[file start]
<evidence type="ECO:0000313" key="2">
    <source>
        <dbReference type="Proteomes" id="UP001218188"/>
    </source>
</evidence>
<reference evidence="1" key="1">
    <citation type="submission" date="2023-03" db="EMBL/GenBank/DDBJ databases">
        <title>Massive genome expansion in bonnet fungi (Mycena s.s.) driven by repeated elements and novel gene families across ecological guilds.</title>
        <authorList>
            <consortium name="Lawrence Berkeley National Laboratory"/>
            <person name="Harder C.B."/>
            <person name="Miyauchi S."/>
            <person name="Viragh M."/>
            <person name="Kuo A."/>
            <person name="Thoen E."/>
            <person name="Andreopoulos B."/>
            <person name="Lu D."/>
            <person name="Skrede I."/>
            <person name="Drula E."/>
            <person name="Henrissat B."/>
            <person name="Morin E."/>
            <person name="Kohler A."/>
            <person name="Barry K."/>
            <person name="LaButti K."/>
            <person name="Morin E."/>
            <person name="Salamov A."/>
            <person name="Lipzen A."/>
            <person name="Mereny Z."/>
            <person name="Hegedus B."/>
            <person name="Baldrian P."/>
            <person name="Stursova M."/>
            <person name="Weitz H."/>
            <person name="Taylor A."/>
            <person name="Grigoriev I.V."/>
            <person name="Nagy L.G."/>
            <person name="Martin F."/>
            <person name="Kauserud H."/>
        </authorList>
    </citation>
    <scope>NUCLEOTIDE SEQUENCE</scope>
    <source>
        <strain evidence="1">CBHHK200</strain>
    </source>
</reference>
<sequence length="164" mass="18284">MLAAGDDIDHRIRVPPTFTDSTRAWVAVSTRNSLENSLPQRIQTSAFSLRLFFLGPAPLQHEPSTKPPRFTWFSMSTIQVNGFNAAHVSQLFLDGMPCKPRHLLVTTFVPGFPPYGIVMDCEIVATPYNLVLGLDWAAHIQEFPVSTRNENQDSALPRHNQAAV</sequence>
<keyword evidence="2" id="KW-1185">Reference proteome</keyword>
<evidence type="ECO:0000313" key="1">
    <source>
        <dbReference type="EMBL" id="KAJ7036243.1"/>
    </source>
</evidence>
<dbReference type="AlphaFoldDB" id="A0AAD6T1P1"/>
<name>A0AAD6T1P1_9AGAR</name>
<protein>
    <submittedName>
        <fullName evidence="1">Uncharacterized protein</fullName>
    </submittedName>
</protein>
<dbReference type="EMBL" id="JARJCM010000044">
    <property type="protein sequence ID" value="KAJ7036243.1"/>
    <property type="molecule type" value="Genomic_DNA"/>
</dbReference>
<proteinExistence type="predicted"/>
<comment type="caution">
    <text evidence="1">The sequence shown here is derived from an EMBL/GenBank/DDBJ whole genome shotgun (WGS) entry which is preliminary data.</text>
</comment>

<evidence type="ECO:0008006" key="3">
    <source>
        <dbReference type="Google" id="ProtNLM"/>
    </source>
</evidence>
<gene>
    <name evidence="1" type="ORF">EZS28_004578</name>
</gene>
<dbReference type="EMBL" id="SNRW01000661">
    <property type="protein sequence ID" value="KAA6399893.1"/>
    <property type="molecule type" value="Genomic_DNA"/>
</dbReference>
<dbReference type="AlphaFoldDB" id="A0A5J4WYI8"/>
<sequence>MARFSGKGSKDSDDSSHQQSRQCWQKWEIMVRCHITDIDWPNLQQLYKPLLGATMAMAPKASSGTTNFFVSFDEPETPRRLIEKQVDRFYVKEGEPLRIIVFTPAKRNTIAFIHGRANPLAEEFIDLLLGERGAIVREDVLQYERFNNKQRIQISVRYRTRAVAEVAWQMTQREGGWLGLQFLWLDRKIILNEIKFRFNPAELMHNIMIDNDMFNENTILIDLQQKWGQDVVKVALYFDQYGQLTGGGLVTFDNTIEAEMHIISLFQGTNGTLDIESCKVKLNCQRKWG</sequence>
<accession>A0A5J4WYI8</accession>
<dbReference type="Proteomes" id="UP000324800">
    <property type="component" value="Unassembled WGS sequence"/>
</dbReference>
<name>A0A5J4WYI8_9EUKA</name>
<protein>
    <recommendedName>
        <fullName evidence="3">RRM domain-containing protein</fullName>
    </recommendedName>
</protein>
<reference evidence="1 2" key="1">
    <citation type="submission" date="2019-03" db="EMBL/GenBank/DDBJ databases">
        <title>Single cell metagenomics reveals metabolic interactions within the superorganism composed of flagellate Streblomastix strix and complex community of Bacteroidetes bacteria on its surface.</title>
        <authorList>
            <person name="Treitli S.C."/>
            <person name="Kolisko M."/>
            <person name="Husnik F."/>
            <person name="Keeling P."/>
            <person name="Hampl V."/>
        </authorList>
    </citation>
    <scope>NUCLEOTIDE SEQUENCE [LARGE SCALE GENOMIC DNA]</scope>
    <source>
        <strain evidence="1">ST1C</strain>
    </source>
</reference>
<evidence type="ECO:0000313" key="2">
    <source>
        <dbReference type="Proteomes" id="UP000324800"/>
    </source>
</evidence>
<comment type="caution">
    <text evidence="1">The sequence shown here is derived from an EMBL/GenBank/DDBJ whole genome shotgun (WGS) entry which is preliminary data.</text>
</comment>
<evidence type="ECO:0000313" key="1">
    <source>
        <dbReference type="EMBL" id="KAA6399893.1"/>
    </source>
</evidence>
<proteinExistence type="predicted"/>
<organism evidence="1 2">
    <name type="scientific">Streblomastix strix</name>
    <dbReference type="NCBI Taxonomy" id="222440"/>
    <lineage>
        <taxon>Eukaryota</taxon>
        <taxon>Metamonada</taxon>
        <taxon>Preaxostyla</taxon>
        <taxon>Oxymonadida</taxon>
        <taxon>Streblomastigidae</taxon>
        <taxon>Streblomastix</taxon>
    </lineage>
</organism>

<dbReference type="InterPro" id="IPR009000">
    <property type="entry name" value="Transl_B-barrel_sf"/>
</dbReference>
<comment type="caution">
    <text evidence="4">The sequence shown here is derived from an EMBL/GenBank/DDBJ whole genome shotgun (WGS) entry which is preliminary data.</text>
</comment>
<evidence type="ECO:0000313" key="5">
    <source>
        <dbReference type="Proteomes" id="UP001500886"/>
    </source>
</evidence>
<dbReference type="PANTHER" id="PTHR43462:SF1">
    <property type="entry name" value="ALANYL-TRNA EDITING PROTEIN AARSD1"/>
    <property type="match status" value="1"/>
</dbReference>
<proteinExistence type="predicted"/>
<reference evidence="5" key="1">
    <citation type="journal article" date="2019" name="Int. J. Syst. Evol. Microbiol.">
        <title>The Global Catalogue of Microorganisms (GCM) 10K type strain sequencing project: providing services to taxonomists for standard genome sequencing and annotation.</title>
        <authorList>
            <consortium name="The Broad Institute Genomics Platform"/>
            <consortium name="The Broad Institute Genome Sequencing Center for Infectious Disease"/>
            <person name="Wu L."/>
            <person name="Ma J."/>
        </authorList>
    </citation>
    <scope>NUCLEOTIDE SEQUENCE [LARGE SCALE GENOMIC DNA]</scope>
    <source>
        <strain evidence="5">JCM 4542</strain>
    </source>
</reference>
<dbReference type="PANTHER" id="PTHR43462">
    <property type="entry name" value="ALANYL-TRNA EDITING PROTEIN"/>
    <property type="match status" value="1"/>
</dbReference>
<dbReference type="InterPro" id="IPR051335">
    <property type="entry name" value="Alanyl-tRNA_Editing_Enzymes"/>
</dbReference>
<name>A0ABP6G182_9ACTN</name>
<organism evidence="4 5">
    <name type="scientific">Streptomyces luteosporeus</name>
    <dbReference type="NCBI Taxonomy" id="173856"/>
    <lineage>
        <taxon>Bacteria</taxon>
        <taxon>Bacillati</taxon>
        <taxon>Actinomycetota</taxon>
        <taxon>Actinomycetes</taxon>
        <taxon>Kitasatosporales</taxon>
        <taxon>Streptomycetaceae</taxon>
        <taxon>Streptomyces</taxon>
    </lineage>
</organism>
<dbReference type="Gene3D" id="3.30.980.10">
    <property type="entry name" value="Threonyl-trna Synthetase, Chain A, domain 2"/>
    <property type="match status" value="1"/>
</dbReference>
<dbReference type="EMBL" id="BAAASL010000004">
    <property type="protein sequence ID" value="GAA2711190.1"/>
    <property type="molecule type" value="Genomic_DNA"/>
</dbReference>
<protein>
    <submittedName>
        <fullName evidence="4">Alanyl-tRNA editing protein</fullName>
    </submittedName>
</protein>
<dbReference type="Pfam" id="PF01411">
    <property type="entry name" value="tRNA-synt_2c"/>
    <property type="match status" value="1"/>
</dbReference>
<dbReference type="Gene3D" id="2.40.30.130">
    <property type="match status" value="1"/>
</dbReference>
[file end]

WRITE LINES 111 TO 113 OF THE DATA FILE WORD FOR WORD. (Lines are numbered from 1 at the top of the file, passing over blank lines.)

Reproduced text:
</evidence>
<comment type="caution">
    <text evidence="1">The sequence shown here is derived from an EMBL/GenBank/DDBJ whole genome shotgun (WGS) entry which is preliminary data.</text>